By Max Clarke

There was more good news for the UK economy this morning after consumer confidence appeared to pick up, having last month dipped to its lowest point since the Nationwide Consumer Confidence index was started in 2004.

Beginning at a default 100 points, UK consumer confidence slipped down last month to a record low of 39 points and has now climbed 5 points to 44. January’s VAT rise and declining disposable income were contributing factors to the decline.

"After a fairly dismal start to the year there was some respite in March with consumer confidence picking up from the record lows seen in February", commented Nationwide's chief economist Robert Gardner. "While this is a welcome change in direction, we must remember that the Index remains at a historically low level, and the up tick in March failed to reverse the fall suffered in the previous month. When we compare the Index to its long-term average of 80 points it is clear that we will need to see a succession of increases before we can say that confidence has returned anywhere close to pre-recession levels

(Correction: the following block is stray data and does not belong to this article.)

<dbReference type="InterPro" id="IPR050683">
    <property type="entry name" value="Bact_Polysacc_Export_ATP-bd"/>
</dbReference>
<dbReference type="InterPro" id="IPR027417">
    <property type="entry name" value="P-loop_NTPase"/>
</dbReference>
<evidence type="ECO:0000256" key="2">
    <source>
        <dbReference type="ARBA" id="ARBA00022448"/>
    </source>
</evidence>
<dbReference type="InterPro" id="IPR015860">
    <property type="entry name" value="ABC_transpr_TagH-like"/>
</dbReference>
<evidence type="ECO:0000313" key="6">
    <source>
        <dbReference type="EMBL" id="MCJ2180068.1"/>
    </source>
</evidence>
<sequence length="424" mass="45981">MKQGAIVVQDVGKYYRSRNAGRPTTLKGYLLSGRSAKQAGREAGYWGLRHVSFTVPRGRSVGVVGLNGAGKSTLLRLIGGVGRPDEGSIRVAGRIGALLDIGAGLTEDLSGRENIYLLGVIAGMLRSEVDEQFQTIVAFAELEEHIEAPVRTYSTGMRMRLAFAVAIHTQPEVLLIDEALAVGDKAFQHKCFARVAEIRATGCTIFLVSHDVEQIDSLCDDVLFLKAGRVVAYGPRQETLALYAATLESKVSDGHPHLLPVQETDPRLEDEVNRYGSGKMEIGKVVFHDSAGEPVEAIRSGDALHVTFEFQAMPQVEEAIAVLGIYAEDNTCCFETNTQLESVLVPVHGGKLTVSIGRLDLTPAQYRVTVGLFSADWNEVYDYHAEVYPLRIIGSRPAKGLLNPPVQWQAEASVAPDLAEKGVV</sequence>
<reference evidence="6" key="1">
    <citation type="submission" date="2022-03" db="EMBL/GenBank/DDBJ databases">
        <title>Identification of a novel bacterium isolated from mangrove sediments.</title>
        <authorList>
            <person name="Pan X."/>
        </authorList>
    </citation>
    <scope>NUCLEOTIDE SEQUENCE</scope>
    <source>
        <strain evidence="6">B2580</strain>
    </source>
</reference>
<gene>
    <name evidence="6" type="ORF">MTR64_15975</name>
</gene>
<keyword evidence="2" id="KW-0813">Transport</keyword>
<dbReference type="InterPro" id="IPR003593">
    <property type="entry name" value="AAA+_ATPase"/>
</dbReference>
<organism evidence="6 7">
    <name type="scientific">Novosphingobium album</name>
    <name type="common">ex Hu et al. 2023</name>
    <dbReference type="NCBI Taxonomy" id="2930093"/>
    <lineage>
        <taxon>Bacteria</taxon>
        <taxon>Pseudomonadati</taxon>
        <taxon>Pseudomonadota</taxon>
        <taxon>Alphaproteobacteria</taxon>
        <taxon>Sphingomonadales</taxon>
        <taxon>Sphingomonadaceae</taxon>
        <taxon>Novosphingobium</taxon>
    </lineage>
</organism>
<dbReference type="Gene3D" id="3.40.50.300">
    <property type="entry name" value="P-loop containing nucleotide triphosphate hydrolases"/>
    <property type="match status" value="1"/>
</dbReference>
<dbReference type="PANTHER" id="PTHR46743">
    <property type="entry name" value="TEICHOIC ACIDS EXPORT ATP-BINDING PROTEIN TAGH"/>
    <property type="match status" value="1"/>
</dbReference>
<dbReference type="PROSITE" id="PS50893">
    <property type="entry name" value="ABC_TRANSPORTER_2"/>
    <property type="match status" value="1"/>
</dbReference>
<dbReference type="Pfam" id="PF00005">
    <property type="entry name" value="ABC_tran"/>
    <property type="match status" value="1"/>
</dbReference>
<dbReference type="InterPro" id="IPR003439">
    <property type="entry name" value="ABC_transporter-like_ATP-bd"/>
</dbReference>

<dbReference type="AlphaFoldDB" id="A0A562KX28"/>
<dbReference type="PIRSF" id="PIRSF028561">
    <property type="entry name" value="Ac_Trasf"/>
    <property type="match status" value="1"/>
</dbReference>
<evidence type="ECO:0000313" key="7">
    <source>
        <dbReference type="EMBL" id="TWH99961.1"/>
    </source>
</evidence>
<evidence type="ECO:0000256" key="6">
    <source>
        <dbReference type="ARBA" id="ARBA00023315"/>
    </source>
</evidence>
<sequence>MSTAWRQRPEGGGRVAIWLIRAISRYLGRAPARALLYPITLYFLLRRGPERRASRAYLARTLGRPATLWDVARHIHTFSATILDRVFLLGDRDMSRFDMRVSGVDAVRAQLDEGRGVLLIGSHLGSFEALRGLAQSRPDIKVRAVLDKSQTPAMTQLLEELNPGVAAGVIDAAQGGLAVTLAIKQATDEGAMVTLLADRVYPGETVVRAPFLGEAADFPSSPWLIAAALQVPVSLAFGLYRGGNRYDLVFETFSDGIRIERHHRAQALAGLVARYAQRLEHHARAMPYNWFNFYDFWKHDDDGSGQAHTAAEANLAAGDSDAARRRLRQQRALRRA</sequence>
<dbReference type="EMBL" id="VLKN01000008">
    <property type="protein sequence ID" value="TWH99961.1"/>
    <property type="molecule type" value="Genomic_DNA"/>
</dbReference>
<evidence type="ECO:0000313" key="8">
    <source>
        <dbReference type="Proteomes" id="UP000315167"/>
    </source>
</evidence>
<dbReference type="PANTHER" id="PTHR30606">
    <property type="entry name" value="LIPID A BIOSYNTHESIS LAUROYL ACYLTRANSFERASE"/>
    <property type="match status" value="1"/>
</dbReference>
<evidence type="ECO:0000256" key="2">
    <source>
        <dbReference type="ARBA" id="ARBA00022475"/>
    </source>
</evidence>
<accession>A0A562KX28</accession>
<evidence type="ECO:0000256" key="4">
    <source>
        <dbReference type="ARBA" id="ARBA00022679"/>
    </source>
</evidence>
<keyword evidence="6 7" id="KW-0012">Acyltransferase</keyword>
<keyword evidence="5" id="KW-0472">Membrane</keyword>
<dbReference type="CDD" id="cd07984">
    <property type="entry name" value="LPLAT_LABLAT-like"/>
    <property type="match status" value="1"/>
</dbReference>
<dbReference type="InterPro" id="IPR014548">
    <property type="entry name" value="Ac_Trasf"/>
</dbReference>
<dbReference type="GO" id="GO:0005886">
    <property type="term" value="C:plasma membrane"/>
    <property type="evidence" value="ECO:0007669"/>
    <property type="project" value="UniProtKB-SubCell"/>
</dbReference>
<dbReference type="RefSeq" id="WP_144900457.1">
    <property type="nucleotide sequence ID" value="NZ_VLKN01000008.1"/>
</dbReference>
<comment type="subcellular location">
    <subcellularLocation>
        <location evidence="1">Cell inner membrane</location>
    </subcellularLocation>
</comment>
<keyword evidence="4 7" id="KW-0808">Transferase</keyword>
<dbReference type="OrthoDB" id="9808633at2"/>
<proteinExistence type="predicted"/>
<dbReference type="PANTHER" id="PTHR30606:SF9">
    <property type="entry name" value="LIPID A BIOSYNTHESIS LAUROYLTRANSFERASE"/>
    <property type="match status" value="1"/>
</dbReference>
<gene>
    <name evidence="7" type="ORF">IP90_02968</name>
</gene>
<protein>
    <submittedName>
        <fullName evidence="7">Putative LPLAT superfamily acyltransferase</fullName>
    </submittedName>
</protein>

This week has also seen surprise falls in unemployment and in inflation, as well as significant jumps in overseas trade closing the trade deficit to its lowest level for two years, prompting renewed hope in economic recovery.

Despite signs of economic recovery, Gardner cautioned: “With the recovery still proving sluggish, it is unlikely that we will see a significant improvement in the coming months. It is far more likely that confidence will remain subdued for several months yet until the economy gains greater momentum.”